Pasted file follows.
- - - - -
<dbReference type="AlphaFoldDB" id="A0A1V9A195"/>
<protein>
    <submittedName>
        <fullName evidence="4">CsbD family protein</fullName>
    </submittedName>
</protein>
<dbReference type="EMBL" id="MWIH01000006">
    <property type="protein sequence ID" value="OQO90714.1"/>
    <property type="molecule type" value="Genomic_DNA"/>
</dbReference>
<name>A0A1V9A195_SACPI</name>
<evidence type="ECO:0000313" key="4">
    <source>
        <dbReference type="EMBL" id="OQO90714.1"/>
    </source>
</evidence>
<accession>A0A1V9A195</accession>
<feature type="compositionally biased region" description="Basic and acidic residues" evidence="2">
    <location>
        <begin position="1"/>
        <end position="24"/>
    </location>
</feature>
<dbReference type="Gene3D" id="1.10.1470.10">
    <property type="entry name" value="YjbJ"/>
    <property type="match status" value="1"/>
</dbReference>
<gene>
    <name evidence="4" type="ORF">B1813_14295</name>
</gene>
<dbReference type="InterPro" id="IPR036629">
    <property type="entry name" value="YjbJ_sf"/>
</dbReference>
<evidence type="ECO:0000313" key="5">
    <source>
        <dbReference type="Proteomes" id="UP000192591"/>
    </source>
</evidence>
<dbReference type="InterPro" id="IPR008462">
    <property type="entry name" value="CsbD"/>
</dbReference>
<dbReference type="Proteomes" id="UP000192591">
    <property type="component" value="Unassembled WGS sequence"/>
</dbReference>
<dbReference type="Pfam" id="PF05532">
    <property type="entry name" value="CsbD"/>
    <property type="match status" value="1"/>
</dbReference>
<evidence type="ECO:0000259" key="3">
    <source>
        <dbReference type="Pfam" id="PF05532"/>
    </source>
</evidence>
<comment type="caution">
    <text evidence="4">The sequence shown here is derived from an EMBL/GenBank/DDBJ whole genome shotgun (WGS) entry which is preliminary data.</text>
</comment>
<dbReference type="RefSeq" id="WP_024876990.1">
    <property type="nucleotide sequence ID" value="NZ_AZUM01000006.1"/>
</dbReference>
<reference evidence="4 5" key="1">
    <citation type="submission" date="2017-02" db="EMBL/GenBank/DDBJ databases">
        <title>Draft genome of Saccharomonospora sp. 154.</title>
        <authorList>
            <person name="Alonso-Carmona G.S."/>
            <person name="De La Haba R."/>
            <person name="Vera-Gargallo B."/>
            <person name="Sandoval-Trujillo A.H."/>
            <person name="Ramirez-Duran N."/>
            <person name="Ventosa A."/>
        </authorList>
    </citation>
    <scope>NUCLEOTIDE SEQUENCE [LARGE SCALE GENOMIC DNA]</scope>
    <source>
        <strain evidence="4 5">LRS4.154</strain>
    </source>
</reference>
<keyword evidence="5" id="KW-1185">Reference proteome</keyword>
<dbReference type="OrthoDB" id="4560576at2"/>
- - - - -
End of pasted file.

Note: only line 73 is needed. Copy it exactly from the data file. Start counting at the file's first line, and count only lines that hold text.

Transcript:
    <source>